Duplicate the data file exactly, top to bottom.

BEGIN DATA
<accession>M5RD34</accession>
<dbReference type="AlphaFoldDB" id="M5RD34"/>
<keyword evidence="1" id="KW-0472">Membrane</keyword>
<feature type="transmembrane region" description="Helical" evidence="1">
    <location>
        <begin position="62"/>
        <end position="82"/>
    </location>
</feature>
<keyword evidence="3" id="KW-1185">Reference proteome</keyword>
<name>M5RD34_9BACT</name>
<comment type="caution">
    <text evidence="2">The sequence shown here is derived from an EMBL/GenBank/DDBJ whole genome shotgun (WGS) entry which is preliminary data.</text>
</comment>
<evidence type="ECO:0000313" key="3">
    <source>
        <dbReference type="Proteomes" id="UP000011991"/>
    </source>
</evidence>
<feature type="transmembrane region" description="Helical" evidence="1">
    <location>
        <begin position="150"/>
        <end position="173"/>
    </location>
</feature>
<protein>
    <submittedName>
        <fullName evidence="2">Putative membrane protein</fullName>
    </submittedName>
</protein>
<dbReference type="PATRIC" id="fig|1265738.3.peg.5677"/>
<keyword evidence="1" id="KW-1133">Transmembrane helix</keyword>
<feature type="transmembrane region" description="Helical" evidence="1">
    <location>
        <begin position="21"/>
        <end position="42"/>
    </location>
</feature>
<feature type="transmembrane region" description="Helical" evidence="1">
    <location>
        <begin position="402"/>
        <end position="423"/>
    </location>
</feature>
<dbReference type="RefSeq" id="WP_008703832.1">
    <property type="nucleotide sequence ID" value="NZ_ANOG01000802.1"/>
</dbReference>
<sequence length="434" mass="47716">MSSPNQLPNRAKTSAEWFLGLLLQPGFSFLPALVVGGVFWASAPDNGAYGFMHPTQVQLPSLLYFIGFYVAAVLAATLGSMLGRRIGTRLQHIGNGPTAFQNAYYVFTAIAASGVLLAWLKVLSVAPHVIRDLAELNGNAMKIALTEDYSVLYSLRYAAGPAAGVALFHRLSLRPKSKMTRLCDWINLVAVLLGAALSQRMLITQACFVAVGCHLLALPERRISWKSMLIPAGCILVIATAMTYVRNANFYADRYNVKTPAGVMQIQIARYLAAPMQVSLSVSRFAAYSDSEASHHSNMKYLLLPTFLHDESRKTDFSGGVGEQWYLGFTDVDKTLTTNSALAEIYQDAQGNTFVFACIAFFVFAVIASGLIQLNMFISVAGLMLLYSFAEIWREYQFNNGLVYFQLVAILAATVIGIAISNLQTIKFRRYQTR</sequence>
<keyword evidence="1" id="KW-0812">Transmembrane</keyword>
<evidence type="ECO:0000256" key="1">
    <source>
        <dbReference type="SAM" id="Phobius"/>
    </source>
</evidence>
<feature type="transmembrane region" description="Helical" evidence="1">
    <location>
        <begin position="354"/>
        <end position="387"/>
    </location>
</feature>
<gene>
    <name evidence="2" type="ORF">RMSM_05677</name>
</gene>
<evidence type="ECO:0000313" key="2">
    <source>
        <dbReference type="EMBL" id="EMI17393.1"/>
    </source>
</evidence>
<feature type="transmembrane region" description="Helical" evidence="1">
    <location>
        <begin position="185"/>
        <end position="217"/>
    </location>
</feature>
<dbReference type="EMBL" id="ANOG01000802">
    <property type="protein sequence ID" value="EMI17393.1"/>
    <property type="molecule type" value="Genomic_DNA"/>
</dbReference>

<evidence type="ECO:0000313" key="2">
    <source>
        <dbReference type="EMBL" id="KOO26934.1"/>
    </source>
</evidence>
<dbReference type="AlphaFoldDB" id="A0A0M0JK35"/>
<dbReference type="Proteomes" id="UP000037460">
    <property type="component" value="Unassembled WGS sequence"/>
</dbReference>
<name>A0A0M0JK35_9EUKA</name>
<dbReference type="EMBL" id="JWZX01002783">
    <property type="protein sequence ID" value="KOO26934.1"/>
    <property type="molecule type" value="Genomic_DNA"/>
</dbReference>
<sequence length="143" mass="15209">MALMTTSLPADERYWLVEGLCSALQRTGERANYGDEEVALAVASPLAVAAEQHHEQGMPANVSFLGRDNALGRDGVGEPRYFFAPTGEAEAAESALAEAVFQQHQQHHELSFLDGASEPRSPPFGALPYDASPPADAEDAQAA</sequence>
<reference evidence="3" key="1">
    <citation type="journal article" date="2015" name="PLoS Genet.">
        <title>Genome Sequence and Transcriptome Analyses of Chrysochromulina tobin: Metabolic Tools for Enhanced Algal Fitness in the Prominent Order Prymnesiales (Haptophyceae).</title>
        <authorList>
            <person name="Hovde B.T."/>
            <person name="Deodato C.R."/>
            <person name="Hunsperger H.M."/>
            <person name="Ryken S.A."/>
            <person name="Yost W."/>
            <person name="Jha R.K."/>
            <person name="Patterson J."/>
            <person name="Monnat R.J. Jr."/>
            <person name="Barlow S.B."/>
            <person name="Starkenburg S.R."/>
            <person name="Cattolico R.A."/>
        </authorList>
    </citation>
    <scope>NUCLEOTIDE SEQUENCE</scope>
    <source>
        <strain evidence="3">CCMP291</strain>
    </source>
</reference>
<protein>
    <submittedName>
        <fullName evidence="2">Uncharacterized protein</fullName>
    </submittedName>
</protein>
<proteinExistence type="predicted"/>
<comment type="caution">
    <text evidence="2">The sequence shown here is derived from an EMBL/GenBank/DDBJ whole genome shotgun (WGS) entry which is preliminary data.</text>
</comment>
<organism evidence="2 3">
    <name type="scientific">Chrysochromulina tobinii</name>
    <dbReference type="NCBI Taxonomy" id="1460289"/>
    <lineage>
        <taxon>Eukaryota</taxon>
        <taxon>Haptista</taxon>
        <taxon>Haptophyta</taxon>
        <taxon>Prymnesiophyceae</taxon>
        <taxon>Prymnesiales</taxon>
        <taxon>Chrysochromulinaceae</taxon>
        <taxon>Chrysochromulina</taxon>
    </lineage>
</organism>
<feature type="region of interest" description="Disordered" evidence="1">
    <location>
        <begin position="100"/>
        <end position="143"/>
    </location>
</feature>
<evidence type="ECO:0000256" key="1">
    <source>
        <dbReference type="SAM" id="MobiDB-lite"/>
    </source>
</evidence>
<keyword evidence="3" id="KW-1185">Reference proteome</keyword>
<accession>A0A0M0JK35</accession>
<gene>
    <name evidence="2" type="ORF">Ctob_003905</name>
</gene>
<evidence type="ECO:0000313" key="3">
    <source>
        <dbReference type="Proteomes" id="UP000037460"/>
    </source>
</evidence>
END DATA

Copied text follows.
<accession>M5RD34</accession>
<dbReference type="AlphaFoldDB" id="M5RD34"/>
<keyword evidence="1" id="KW-0472">Membrane</keyword>
<feature type="transmembrane region" description="Helical" evidence="1">
    <location>
        <begin position="62"/>
        <end position="82"/>
    </location>
</feature>
<keyword evidence="3" id="KW-1185">Reference proteome</keyword>
<name>M5RD34_9BACT</name>
<comment type="caution">
    <text evidence="2">The sequence shown here is derived from an EMBL/GenBank/DDBJ whole genome shotgun (WGS) entry which is preliminary data.</text>
</comment>
<evidence type="ECO:0000313" key="3">
    <source>
        <dbReference type="Proteomes" id="UP000011991"/>
    </source>
</evidence>
<feature type="transmembrane region" description="Helical" evidence="1">
    <location>
        <begin position="150"/>
        <end position="173"/>
    </location>
</feature>
<protein>
    <submittedName>
        <fullName evidence="2">Putative membrane protein</fullName>
    </submittedName>
</protein>
<dbReference type="PATRIC" id="fig|1265738.3.peg.5677"/>
<keyword evidence="1" id="KW-1133">Transmembrane helix</keyword>
<feature type="transmembrane region" description="Helical" evidence="1">
    <location>
        <begin position="21"/>
        <end position="42"/>
    </location>
</feature>
<feature type="transmembrane region" description="Helical" evidence="1">
    <location>
        <begin position="402"/>
        <end position="423"/>
    </location>
</feature>
<dbReference type="RefSeq" id="WP_008703832.1">
    <property type="nucleotide sequence ID" value="NZ_ANOG01000802.1"/>
</dbReference>
<sequence length="434" mass="47716">MSSPNQLPNRAKTSAEWFLGLLLQPGFSFLPALVVGGVFWASAPDNGAYGFMHPTQVQLPSLLYFIGFYVAAVLAATLGSMLGRRIGTRLQHIGNGPTAFQNAYYVFTAIAASGVLLAWLKVLSVAPHVIRDLAELNGNAMKIALTEDYSVLYSLRYAAGPAAGVALFHRLSLRPKSKMTRLCDWINLVAVLLGAALSQRMLITQACFVAVGCHLLALPERRISWKSMLIPAGCILVIATAMTYVRNANFYADRYNVKTPAGVMQIQIARYLAAPMQVSLSVSRFAAYSDSEASHHSNMKYLLLPTFLHDESRKTDFSGGVGEQWYLGFTDVDKTLTTNSALAEIYQDAQGNTFVFACIAFFVFAVIASGLIQLNMFISVAGLMLLYSFAEIWREYQFNNGLVYFQLVAILAATVIGIAISNLQTIKFRRYQTR</sequence>
<keyword evidence="1" id="KW-0812">Transmembrane</keyword>
<evidence type="ECO:0000256" key="1">
    <source>
        <dbReference type="SAM" id="Phobius"/>
    </source>
</evidence>
<feature type="transmembrane region" description="Helical" evidence="1">
    <location>
        <begin position="354"/>
        <end position="387"/>
    </location>
</feature>
<gene>
    <name evidence="2" type="ORF">RMSM_05677</name>
</gene>
<evidence type="ECO:0000313" key="2">
    <source>
        <dbReference type="EMBL" id="EMI17393.1"/>
    </source>
</evidence>
<feature type="transmembrane region" description="Helical" evidence="1">
    <location>
        <begin position="185"/>
        <end position="217"/>
    </location>
</feature>
<dbReference type="EMBL" id="ANOG01000802">
    <property type="protein sequence ID" value="EMI17393.1"/>
    <property type="molecule type" value="Genomic_DNA"/>
</dbReference>

<evidence type="ECO:0000313" key="2">
    <source>
        <dbReference type="EMBL" id="KOO26934.1"/>
    </source>
</evidence>
<dbReference type="AlphaFoldDB" id="A0A0M0JK35"/>
<dbReference type="Proteomes" id="UP000037460">
    <property type="component" value="Unassembled WGS sequence"/>
</dbReference>
<name>A0A0M0JK35_9EUKA</name>
<dbReference type="EMBL" id="JWZX01002783">
    <property type="protein sequence ID" value="KOO26934.1"/>
    <property type="molecule type" value="Genomic_DNA"/>
</dbReference>
<sequence length="143" mass="15209">MALMTTSLPADERYWLVEGLCSALQRTGERANYGDEEVALAVASPLAVAAEQHHEQGMPANVSFLGRDNALGRDGVGEPRYFFAPTGEAEAAESALAEAVFQQHQQHHELSFLDGASEPRSPPFGALPYDASPPADAEDAQAA</sequence>
<reference evidence="3" key="1">
    <citation type="journal article" date="2015" name="PLoS Genet.">
        <title>Genome Sequence and Transcriptome Analyses of Chrysochromulina tobin: Metabolic Tools for Enhanced Algal Fitness in the Prominent Order Prymnesiales (Haptophyceae).</title>
        <authorList>
            <person name="Hovde B.T."/>
            <person name="Deodato C.R."/>
            <person name="Hunsperger H.M."/>
            <person name="Ryken S.A."/>
            <person name="Yost W."/>
            <person name="Jha R.K."/>
            <person name="Patterson J."/>
            <person name="Monnat R.J. Jr."/>
            <person name="Barlow S.B."/>
            <person name="Starkenburg S.R."/>
            <person name="Cattolico R.A."/>
        </authorList>
    </citation>
    <scope>NUCLEOTIDE SEQUENCE</scope>
    <source>
        <strain evidence="3">CCMP291</strain>
    </source>
</reference>
<protein>
    <submittedName>
        <fullName evidence="2">Uncharacterized protein</fullName>
    </submittedName>
</protein>
<proteinExistence type="predicted"/>
<comment type="caution">
    <text evidence="2">The sequence shown here is derived from an EMBL/GenBank/DDBJ whole genome shotgun (WGS) entry which is preliminary data.</text>
</comment>
<organism evidence="2 3">
    <name type="scientific">Chrysochromulina tobinii</name>
    <dbReference type="NCBI Taxonomy" id="1460289"/>
    <lineage>
        <taxon>Eukaryota</taxon>
        <taxon>Haptista</taxon>
        <taxon>Haptophyta</taxon>
        <taxon>Prymnesiophyceae</taxon>
        <taxon>Prymnesiales</taxon>
        <taxon>Chrysochromulinaceae</taxon>
        <taxon>Chrysochromulina</taxon>
    </lineage>
</organism>
<feature type="region of interest" description="Disordered" evidence="1">
    <location>
        <begin position="100"/>
        <end position="143"/>
    </location>
</feature>
<evidence type="ECO:0000256" key="1">
    <source>
        <dbReference type="SAM" id="MobiDB-lite"/>
    </source>
</evidence>
<keyword evidence="3" id="KW-1185">Reference proteome</keyword>
<accession>A0A0M0JK35</accession>
<gene>
    <name evidence="2" type="ORF">Ctob_003905</name>
</gene>
<evidence type="ECO:0000313" key="3">
    <source>
        <dbReference type="Proteomes" id="UP000037460"/>
    </source>
</evidence>